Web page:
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Display Calibration 201: The Science Behind Tuning Your Monitor

Application: How To Adjust Color Temperature

Assuming you’ve selected the User or Custom color temp preset, we can now adjust the RGB controls. You will need the meter again for this one. In fact, you’ve likely already gathered the data you need during the gamma adjustment step. If you’re using CalMAN, you might have a graph like ours.

There are two data sets here, the RGB levels for each brightness step and the Delta E error. Delta E is a value that expresses the amount of error for a particular color; in this case, white. We believe three is the point where these errors are visible, so we aim to calibrate our review monitors to a lower value. In the example, you can see that 0 and 10 percent have a little too much blue and the rest of the steps have too much green. We like this graph because you can see exactly what’s happening at every measurement point.

How do we fix this? Every monitor we’ve reviewed has only one set of RGB sliders, so we have to figure out what brightness level is most affected by those sliders. We always begin with an 80-percent window, and as it turns out, that is always the right brightness level for our adjustments.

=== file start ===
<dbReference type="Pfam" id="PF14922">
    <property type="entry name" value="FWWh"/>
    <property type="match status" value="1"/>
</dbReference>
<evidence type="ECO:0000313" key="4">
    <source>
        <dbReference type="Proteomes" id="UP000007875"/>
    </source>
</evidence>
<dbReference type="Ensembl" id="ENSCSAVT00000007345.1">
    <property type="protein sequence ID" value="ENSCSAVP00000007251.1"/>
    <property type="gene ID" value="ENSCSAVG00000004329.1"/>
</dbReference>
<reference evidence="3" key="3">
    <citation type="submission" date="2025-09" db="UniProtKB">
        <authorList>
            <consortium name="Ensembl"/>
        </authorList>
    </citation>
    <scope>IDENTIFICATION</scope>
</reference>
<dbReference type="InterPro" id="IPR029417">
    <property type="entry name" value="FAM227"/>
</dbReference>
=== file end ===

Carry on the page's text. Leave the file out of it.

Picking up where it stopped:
Display an 80-percent window, place your meter on it, and set your software for continuous readings. That way, you can adjust the sliders in real-time and observe their effect on the white point. Here are the indicators we like to use from CalMAN:

The upper portion is a bulls-eye that makes it very easy to see which way you need to manipulate the controls to get the dot into the square. Below that are RGB Levels, which are also very easy to use. The goal here is to get all three bars lined up at 100.

Now, there’s just one challenge to this.

You’ll notice that the RGB sliders start at their highest settings, meaning your only option is to lower them. We would prefer they start in the middle, but most computer monitors are set up this way. Not to worry, though. If you need raise Red, just lower Green and Blue in equal amounts instead. That’s what we did for this monitor, HP's E271i.

Once you’ve adjusted your 80-percent window to perfection, take another full measurement run. In most cases, you’ll find that all levels are greatly improved and will have errors of less than three Delta E. If this is not the case, you may need to adjust a different signal level. While this is rare, it does occasionally happen. Adjust the window pattern that gives you the best overall average Delta E.

Here’s a sample of the final results.

This tells us everything about grayscale and gamma in one screen. The max white and min black numbers are in the upper-left, along with average gamma, Delta E, and contrast ratio. The gamma chart is in the mid-left. The upper-right has the RGB levels, followed by Delta E for every brightness step. And at the bottom is all the raw data. If your results look like this, you have a really good monitor. This one is a Samsung S27B970D.

If you’ve made it this far, you’re pretty much done unless your monitor has a color management system, or you’d like to create an ICC profile. We’ll explain how that works on the next page.

Christian Eberle is a Contributing Editor for Tom's Hardware US. He's a veteran reviewer of A/V equipment, specializing in monitors.